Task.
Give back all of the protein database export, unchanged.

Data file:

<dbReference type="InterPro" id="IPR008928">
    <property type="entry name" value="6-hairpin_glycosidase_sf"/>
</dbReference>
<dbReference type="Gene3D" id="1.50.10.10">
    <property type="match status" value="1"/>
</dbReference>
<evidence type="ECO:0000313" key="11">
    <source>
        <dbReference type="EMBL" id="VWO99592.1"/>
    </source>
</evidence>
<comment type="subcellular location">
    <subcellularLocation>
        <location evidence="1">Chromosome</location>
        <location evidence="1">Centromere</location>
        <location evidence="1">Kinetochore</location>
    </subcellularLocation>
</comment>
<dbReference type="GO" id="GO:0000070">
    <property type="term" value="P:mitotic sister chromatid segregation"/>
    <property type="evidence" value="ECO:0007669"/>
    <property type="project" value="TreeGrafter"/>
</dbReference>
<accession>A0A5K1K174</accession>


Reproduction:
<dbReference type="InterPro" id="IPR008928">
    <property type="entry name" value="6-hairpin_glycosidase_sf"/>
</dbReference>
<dbReference type="Gene3D" id="1.50.10.10">
    <property type="match status" value="1"/>
</dbReference>
<evidence type="ECO:0000313" key="11">
    <source>
        <dbReference type="EMBL" id="VWO99592.1"/>
    </source>
</evidence>
<comment type="subcellular location">
    <subcellularLocation>
        <location evidence="1">Chromosome</location>
        <location evidence="1">Centromere</location>
        <location evidence="1">Kinetochore</location>
    </subcellularLocation>
</comment>
<dbReference type="GO" id="GO:0000070">
    <property type="term" value="P:mitotic sister chromatid segregation"/>
    <property type="evidence" value="ECO:0007669"/>
    <property type="project" value="TreeGrafter"/>
</dbReference>
<accession>A0A5K1K174</accession>